Public service pay gap unacceptable
The significant pay gaps existing between the public service and the private sector were unacceptable and must be
closed, PSA national secretary Richard Wagstaff said today.
Referring to a Sate Services Commission survey of public service departments released by State Services Minister Trevor
Mallard this week, Richard Wagstaff said it was essential for the New Zealand economy that strenuous efforts be made to
redress the imbalances in pay rates for the public service.
“The release of these pay figures confirms the PSA’s worst fears that public servants have been missing out on pay
rises, despite putting in the extra time at work, over the past decade.”
“The PSA has been aware of and drawing attention to the widening of the gap for some time. The survey results reinforce
our view that the deregulated Employment Contracts Act environment failed public servants. It resulted in more
individual agreements, fewer collective union agreements, and less negotiation. This led to a state sector which was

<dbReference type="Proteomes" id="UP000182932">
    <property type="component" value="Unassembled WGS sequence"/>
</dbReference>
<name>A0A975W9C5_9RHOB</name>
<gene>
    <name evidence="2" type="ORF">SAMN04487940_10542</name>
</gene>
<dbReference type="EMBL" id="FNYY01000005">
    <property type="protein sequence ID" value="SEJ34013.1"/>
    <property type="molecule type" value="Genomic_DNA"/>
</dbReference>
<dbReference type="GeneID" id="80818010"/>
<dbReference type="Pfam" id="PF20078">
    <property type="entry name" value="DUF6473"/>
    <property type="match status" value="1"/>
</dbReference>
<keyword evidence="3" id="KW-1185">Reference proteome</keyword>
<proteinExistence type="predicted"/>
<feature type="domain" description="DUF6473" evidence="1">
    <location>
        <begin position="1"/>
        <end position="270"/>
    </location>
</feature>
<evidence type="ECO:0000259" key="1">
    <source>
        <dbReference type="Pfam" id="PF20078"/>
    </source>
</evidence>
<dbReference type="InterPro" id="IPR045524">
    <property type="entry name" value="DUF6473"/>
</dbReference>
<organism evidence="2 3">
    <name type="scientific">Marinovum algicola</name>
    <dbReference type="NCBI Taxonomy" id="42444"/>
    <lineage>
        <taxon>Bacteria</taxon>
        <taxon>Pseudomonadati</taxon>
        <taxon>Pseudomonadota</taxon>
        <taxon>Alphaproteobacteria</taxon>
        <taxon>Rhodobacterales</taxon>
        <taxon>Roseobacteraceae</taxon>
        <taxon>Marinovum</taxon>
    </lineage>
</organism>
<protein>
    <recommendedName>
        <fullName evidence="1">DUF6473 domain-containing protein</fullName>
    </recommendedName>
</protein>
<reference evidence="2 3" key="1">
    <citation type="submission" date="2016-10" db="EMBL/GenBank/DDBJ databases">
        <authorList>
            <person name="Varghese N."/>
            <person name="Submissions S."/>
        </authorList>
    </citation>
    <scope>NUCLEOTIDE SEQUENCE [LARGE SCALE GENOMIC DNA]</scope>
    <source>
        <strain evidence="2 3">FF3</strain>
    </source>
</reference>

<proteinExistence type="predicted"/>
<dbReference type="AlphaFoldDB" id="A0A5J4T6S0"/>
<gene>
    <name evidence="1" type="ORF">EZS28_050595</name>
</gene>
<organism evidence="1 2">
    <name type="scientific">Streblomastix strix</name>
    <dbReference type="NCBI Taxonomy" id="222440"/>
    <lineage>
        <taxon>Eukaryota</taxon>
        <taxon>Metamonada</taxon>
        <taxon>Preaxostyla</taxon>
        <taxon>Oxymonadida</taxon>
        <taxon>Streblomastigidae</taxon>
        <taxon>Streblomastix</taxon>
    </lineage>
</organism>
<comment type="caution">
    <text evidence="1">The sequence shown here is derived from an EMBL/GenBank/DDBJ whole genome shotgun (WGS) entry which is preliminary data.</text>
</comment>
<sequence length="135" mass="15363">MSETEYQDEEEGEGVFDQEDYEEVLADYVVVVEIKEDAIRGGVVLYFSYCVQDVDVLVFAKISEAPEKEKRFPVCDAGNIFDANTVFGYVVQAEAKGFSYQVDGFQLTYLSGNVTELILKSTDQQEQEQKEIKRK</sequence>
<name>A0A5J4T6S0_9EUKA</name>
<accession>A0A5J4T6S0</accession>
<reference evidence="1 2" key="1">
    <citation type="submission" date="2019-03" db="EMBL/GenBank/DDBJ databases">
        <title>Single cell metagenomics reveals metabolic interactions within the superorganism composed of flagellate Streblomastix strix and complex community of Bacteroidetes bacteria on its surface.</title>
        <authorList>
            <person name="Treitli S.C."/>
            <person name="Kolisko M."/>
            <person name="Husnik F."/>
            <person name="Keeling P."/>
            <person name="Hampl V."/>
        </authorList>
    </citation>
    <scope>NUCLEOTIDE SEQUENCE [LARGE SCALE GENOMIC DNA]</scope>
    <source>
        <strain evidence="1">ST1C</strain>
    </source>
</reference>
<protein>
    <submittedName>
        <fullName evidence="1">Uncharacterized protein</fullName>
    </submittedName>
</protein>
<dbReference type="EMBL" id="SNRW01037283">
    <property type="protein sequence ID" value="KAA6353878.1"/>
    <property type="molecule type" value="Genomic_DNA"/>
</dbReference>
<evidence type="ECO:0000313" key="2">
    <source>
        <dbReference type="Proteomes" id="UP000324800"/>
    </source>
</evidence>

fragmented, lacking in capacity and capability, and with low staff morale.”
“The current industrial relations climate, however, lays the foundations for the ‘low pay, low morale’ culture to be
turned around. The PSA is working with government on policies which will see a more integrated and cohesive public
service with more cross-agency co-ordination and co-operation. This, together with the return to collective bargaining,
and employer and union negotiating in good faith, is the key to addressing these concerns.”
Richard Wagstaff said the quality public service which New Zealanders require and deserve demands decent pay. Without
it, recruitment and retention of staff issues meant that the service and, ultimately, the New Zealand public, suffers.
“While we accept that it will take time to deal with the inequity, the government must realise that it has to be done
and it will cost.”